HI, I have some small round LED lights in a plinth around part of the kitchen, there are 3 sets of these lights, the Middle set has three lights and those on either side are sets of two. They were all working fine till two days ago, when the middle set of three started flashing, the sets on either side are working fine. I have lowered the wiring from above the plinth, there appears to be a mains cable going into a Down Voltage Converter with a 240v input and a 12VDC output. a wire comes out of the 12VDC end to what looks like a junction box, which the wires feeding the three lights are plugged into it. However this junction box has a circuit board inside ? My thoughts only, I was wondering if this was some sort of starter motor (like the used to have on the old fluorescent lights) if it is and its gone wrong, I have no idea whats its called and where to get one from. Your guidance and advice on this matter would be greatly appreciated . Yours. William Scott
I had a G9 LED lamp fail, ordered new one, but thought I would have a look inside. [attachment=1]G9-big.jpg[/attachment] When I got the shell open I found a clear dry joint so re-soldered and back into service, however there was a large electrolytic capacitor after the full wave rectifier which would have been simply too big to fit inside the other G9 lamps I have [attachment=0]G9-small.jpg[/attachment] the whole lamp is about the size of the smoothing capacitor in the larger one.
What seems odd is use one large G9 LED or a G9 quartz with the smaller lamps and they don't flicker, they are powered from an electronic switch which does not require a neutral and I would assume flicker due to some interaction between switch and lamps.
Also had it with dimmer switches with quartz lamps, it seems the coil in the lamp was a critical frequency for the electronic transformer.
Fact you are using DC there should be in theory no problem, so looking at what can change, and the electrolytic capacitor has a limited life, so that is the most likely component to fail.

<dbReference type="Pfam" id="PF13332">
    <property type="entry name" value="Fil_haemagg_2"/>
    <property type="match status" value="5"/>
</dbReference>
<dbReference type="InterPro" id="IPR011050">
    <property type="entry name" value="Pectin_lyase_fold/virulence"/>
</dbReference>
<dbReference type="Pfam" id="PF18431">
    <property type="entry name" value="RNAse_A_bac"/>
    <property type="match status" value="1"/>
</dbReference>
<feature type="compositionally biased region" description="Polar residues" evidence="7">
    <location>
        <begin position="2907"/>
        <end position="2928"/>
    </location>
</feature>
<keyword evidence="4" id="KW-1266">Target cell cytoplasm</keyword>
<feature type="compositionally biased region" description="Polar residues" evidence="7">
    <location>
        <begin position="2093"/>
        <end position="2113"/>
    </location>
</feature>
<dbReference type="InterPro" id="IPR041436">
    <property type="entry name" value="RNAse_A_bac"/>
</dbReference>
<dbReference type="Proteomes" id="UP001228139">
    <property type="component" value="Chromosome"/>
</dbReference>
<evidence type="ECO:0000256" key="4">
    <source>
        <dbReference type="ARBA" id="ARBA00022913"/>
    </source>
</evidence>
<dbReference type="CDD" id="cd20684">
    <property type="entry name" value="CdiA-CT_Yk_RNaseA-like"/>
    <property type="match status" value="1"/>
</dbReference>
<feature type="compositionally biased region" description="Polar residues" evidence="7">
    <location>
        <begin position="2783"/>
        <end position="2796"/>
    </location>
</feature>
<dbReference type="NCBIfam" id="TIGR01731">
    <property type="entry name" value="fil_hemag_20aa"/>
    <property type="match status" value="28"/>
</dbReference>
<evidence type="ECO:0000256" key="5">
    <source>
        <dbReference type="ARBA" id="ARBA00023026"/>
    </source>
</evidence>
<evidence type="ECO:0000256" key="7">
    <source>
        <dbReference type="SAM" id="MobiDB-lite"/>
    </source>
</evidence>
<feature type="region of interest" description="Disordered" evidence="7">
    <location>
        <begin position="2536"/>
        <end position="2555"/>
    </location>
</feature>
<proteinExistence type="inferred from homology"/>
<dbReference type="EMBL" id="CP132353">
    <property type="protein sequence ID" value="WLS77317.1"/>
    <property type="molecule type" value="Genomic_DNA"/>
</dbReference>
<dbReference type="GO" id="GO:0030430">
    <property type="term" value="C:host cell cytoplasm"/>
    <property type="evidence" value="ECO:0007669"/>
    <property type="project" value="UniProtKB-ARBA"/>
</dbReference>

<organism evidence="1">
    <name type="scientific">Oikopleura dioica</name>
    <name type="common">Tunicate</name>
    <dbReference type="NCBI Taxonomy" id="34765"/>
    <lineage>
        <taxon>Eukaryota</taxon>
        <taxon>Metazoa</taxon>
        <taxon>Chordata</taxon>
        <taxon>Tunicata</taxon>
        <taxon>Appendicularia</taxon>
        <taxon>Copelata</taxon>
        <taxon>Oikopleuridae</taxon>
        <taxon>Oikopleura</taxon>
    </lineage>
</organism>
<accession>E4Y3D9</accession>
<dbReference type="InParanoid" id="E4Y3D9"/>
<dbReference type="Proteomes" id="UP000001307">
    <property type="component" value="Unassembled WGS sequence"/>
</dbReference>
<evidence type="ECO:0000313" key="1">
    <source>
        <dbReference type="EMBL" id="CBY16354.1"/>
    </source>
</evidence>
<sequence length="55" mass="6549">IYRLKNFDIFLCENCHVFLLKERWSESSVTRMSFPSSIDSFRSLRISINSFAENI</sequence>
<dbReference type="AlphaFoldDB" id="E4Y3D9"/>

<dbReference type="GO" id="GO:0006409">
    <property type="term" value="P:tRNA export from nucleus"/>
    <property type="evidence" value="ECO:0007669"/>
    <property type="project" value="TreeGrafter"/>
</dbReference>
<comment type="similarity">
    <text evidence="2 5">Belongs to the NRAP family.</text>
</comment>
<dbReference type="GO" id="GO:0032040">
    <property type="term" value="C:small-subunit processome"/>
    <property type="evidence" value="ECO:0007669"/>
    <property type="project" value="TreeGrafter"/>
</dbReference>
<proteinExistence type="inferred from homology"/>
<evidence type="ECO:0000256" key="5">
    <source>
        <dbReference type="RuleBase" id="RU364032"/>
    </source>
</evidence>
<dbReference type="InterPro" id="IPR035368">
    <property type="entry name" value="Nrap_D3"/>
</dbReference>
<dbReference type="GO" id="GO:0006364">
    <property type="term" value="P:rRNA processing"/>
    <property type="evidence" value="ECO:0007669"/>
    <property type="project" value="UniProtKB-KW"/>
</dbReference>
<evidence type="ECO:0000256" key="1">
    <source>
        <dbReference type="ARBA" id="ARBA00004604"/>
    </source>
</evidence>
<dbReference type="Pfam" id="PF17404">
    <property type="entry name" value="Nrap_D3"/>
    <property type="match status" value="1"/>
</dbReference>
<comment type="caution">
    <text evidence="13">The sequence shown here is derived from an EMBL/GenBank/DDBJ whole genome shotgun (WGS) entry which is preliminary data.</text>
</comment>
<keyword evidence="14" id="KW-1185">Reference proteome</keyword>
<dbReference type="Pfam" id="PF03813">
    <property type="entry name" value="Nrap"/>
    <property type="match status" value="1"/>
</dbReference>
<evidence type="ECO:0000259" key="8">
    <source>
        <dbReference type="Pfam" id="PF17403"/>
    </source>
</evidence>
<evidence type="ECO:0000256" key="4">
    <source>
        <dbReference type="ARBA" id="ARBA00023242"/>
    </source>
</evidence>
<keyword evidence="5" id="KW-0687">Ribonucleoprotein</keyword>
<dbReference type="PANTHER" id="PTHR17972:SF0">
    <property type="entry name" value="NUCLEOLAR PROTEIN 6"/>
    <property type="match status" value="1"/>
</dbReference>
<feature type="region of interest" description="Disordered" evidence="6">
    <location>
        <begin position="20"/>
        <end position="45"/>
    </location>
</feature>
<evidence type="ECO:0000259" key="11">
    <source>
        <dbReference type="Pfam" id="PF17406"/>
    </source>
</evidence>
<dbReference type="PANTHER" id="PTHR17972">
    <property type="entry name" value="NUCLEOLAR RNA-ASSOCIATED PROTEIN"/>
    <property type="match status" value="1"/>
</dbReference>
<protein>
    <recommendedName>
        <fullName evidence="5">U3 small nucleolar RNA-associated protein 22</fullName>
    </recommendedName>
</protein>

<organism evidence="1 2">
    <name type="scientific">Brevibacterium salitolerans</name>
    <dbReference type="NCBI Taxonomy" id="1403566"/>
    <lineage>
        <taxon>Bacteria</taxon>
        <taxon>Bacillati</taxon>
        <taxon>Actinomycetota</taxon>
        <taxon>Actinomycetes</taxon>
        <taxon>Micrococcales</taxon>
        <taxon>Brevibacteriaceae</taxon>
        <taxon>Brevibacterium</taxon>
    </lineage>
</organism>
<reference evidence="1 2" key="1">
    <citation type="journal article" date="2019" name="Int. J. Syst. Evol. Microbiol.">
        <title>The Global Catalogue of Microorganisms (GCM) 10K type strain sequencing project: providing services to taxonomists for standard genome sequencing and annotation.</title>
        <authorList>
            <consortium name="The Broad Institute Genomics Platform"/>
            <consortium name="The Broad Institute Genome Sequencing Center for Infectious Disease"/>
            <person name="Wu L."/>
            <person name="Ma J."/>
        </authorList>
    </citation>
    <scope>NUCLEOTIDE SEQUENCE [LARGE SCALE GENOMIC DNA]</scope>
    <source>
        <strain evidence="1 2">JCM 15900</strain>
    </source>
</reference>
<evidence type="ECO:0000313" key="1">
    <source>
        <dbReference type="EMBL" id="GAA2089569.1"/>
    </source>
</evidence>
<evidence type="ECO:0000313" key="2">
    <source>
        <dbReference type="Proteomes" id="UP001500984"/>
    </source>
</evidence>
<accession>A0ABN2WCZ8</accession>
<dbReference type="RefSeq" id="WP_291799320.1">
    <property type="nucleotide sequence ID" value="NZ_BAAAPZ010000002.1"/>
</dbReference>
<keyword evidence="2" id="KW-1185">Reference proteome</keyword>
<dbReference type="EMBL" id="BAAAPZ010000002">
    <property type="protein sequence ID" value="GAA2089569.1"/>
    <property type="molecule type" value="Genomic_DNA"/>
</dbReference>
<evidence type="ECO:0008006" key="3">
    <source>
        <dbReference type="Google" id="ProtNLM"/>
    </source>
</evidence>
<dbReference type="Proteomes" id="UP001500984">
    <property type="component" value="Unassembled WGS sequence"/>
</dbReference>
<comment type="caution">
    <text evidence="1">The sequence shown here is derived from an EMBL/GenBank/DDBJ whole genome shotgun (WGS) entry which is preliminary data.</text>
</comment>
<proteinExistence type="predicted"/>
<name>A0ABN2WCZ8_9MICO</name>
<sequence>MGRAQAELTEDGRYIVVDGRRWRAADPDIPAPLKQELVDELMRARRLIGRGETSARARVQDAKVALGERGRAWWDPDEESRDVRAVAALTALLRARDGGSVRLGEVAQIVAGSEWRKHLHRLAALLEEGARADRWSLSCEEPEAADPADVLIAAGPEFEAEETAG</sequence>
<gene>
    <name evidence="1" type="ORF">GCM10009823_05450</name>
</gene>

The electronic power supply is full of electrolytic capacitors, the AC in is turned to DC and charges a electrolytic capacitor then the DC is turned back to AC in kHz range then transformed down, in kHz range the transformer can be much smaller, it then is turned back into DC again an electrolytic capacitor and the output voltage is sampled and the mark/space ratio of the devices generating the AC are adjusted to correct the voltage.
Because the control goes around in a circle it is near impossible to repair, it is simply a fit a new one job.
Obviously it has something to do with this "Junction box" but unless you can identify what is wrong and have the ability to change the troublesome part I can only suggest you change all the lights to something more suitable, most kitchens use "What ever light is in vogue" at the time of installation, so it is possible that the lights you have are no longer made.
[quote="Mr White"]"What ever light is in vogue"[/quote] Oh that brings back memories, Dad had a Singer Vogue Estate and I believe it means to carry or transport in style, and it did have small twin head lights, but I am sure that is not what you mean.
There has been a problem which copying ideas found in magazines and show rooms, as often the rooms shown have high ceilings, and [attachment=0]98361719_10158572386853420_1054327038518755328_o.jpg[/attachment]this may work in my sons kitchen, although not so sure about the bike, but most kitchens as simply not high enough ceilings, even so I suggested he set them to emulate the great bear, may as well go whole hog and make room like a planetarium.
OK his is quite new, but the problem is often no earth wires for the extra low voltage, and so can't be swapped to low voltage, and cables over 1 meter long so many switch mode power supplies can be used due to becoming a transmitter with longer cables.
Added to that although some LED lights have smoothing capacitors many don't and cause medical issues due to the flashing. And although toroidal transformers last for decades, the same is not true with any volt dropper that uses an electrolyte capacitor. And I have found where they must have been fitted from above, and will not fit through the holes.
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